computational robotics

from tasks to motions

Multi-Goal Motion Planning

In video games, mobile agents often need to visit several goal regions while seeking to minimize the distance traveled and avoiding collisions with obstacles. This multi-goal motion-planning problem presents unique computational challenges as it intertwines a hard discrete problem, namely the Traveling Salesman Problem (TSP), with physical constraints imposed by the vehicle dynamics and obstacle avoidance. It is not sufficient to just compute an ordering of the regions that minimizes the distance traveled, in itself a hard problem even when a closed tour is not required~\cite{KumarCK13}, but a collision-free and dynamically-feasible trajectory must be planned to enable the vehicle to reach each goal. Vehicle dynamics constrain the feasible motions by imposing limits on velocity, turning radius, directions of motions, making it difficult to navigate in unstructured environments characterized by numerous obstacles and narrow passages. In order to produce physically-realistic motions, vehicle dynamics need to be taken into account during planning. Consequently, the planner needs to work with simulations of vehicle dynamics based on differential equations or with physics-based game engines which provide more realistic simulations of general rigid-body dynamics.

Multi-Group Motion Planning

Multi-group motion planning provides a generalization of the multi-goal motion-planning problem. In multi-group motion planning, the overall set of goal regions is divided into groups and at least one goal per group needs to be visited while seeking to minimize the traversal cost. Such formulation provides a general setting that allows grouping of similar goals. It also has applications in modern video games with more interesting capabilities where a mobile agent has to visit multiple regions. Multi-group motion planning poses significant challenges. Its discrete counterpart corresponds to the Generalized Traveling Salesman Problem (GTSP), which extends TSP by grouping graph vertices and requiring visiting at least one vertex per group. Moreover, constraints imposed by the dynamics and collision avoidance may make it impossible for the vehicle to follow a particular GTSP tour. Thus, it is generally infeasible to separate the two problems by first computing a GTSP tour that ignores the physical constraints and then seeking to follow the tour. These intertwined dependencies make multi-group motion planning a challenging problem.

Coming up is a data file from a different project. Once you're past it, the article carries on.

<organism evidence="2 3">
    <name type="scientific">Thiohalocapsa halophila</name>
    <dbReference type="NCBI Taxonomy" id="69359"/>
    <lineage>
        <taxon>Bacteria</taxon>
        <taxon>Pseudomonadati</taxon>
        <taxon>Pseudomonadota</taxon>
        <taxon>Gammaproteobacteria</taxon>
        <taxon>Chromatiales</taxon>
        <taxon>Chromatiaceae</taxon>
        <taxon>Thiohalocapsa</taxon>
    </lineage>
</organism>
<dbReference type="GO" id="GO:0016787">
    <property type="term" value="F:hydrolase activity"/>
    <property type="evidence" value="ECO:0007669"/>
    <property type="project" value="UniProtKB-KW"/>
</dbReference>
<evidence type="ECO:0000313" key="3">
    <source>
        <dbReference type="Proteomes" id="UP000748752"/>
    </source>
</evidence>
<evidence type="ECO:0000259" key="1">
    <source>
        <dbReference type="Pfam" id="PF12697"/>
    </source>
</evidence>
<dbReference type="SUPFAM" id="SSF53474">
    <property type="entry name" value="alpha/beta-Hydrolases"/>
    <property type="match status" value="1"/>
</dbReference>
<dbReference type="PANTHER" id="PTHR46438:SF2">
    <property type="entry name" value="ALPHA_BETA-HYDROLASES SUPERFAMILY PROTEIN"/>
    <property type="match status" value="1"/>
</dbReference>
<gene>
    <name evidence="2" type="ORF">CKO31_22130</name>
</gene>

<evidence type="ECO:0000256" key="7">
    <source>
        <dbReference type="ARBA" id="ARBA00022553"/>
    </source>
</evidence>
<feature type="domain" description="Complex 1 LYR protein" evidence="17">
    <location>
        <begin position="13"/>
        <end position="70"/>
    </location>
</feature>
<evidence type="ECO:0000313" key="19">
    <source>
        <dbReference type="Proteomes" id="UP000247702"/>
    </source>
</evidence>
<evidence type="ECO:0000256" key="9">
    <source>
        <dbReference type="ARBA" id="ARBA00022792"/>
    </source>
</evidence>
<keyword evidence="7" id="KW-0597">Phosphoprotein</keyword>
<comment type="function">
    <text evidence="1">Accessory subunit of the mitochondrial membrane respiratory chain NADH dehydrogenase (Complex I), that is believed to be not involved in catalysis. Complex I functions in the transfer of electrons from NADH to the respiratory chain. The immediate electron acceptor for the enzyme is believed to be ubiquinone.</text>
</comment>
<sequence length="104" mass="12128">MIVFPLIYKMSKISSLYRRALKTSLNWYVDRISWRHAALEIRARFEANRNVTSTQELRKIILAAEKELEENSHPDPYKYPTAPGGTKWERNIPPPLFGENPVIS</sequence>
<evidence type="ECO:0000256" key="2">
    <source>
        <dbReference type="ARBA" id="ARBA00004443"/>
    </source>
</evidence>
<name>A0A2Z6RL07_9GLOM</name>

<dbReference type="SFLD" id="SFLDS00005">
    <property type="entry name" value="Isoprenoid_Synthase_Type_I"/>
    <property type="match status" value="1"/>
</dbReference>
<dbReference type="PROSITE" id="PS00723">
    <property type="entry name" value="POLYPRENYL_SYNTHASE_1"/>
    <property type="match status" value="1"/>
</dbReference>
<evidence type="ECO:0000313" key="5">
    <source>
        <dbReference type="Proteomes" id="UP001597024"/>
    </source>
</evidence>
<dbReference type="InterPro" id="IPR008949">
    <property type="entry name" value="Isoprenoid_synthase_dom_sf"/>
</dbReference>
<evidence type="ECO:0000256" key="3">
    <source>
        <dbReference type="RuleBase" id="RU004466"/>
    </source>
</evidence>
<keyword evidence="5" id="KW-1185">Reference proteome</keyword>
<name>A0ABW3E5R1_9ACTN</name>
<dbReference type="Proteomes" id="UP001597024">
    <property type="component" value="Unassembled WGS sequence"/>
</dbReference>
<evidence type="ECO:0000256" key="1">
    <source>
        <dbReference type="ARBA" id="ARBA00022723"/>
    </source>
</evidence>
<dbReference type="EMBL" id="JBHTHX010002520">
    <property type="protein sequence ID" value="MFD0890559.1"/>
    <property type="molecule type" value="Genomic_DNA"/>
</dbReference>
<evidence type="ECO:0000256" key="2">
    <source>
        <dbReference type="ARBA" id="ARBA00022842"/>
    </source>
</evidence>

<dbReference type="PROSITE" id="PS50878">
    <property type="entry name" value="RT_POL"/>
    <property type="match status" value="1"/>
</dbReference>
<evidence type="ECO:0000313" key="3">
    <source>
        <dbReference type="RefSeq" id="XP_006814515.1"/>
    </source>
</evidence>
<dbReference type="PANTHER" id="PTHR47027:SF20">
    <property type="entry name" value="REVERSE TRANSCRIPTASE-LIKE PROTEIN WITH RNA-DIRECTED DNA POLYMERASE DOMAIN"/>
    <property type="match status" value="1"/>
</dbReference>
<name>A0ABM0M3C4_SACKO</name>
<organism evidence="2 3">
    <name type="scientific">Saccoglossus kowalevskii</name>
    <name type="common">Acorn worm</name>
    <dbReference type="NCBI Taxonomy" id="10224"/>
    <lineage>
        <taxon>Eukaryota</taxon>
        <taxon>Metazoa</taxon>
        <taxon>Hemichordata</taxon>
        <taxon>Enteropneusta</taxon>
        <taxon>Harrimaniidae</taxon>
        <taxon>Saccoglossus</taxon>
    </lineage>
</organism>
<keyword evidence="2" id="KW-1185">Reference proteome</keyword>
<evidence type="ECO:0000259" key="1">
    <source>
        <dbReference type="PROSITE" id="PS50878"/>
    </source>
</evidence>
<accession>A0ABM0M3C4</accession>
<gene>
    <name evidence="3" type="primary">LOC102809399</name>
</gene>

To efficiently solve the multi-group motion-planning problem, this work combines sampling-based motion planning with a GTSP solver. The approach is based on a hybrid search, where the expansion of a motion tree in the continuous state space is guided by heuristic costs and GTSP tours computed over a discrete abstraction. The discrete abstraction is obtained via a probabilistic roadmap constructed over a low-dimensional configuration space resulting from a simplified problem setting which relaxes the constraints imposed by the vehicle dynamics. The motion tree is incrementally expanded by adding collision-free and dynamically feasible trajectories as branches. The roadmap is used to induce a partition of the motion tree based on the nearest roadmap configuration to a tree vertex and the goal groups that have yet to be reached by its successors. Moreover, the roadmap provides GTSP tours that can effectively guide the expansion from each partition toward the remaining goal groups. Experiments with ground and aerial vehicles modeled by differential equations and physics-based engines demonstrate the efficiency and scalability of the approach.

Related Publications

  • Plaku E, Rashidian S, and Edelkamp S (2016): "Multi-Group Motion Planning in Virtual Environments." Computer Animation and Virtual Worlds, in press  [publisher]  [preprint]
  • Rashidian S, Plaku E, and Edelkamp S (2014): “Motion Planning with Rigid-Body Dynamics for Generalized Traveling Salesman Tours.” ACM SIGGRAPH Motion in Games, pp. 87–96  [publisher]  [preprint]
  • Edelkamp S and Plaku E (2014): “Multi-goal Motion Planning with Physics-based Game Engines.” IEEE Conference on Computational Intelligence and Games, pp. 115--122  [publisher]  [preprint]